After dropping my daughter off at school I rushed up 140th avenue S.E. and turned on to Petrovitsky road thinking about the tasks I wanted to accomplish for the day. One of the first ones I needed to complete was mailing an international package. Five-minutes later I pulled in to the post office parking lot on 116th avenue S.E. feeling grateful it didn’t look too full yet. Racing in I am relieved to find only a few people are inside: a couple filling out forms, one female stood in front of me and an elderly gentleman was at the counter. Only one counter window was open, but that shouldn’t be a problem with so few people. Relieved, I began making casual conversation with the woman in front of me without giving anything else another thought.
Through our idle chit-chat we shared a few gentle laughs, and noticed a couple of new people had entered the building. The individuals filling out forms previously had now joined us in line. I could hear conversation coming from the front counter between two people; one was asking several times “why are things taking so long?” Glancing at the wall clock and looking in the direction of the counter, I realized it had been about ten minutes that I had been waiting and wondered how much longer it might be also.
My view was slightly blocked, and I couldn’t see the person responding to the questions from behind the counter, only the elderly gentleman continuously asking questions could be seen clearly. As my gaze turned back to my line, they were met by a look of fear from the lady standing patiently behind me, who mouthed the word “crazy."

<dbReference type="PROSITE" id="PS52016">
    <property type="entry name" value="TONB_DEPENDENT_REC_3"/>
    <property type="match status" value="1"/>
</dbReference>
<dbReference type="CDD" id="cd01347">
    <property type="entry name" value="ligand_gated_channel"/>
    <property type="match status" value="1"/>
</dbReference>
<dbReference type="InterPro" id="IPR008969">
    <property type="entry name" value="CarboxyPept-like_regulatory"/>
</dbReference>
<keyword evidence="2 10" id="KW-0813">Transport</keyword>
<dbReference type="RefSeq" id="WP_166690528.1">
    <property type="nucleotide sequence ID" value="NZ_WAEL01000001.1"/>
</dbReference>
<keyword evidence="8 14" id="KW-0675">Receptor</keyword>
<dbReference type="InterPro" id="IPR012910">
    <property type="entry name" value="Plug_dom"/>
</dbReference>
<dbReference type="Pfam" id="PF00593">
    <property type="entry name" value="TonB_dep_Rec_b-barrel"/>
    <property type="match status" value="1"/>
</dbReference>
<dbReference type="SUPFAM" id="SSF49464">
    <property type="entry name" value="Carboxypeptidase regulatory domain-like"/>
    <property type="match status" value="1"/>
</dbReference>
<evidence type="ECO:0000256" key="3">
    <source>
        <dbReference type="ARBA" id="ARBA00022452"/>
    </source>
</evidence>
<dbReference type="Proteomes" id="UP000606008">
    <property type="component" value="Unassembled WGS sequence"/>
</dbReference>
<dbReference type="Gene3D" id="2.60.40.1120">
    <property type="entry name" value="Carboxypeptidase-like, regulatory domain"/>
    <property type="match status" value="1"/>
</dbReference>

Puzzled, I looked back towards the counter and immediately noticed what the issue was. The elderly gentleman standing in line and having an interesting, intelligent conversation which I could now clearly hear had my full attention because I could see no one was there with him. It sounded like two good friends chatting over a good meal. I moved up and leaned toward the counter looking around. Did I overlook someone? The lady behind me had inched closer and was invading my personal space. Looking at a few other people that now stood in line, it appeared others may have felt the same way she did. Several cleared their throat, one pulled her phone out and became engrossed in it, another person allowed their eyes to dart back and forth repeatedly as if sending out a secret warning. Yes, we all saw it.
A couple more minutes passed, and a manager showed up and began talking to this gentleman. I noticed, the moment he appeared the conversation between the elderly gentleman “and his friend” halted. He returned to the reality of the post office, and listened intently, responding appropriately. As the conversation ended the gentleman concluded with a pleasant departing goodbye and began heading out the door. Before he exited, I
heard the conversation commence again with “his friend.”“Glad he’s gone,” the lady behind me proudly exclaimed. I stared at her, and as I took one final glance in his direction I had another thought on my mind.
This man appeared to be in his seventies, which made him about the same age as some of my relatives and friends that I often spend time with. We are all guilty of making assumptions at times about other people, things, and situations. However, in that eye-opening moment I wondered if anyone that saw or heard his conversation might have thought momentarily perhaps there was no craziness involved, but rather an elderly man that may have been lonely who created conversation with someone not there for companionship. Perhaps that was his friend.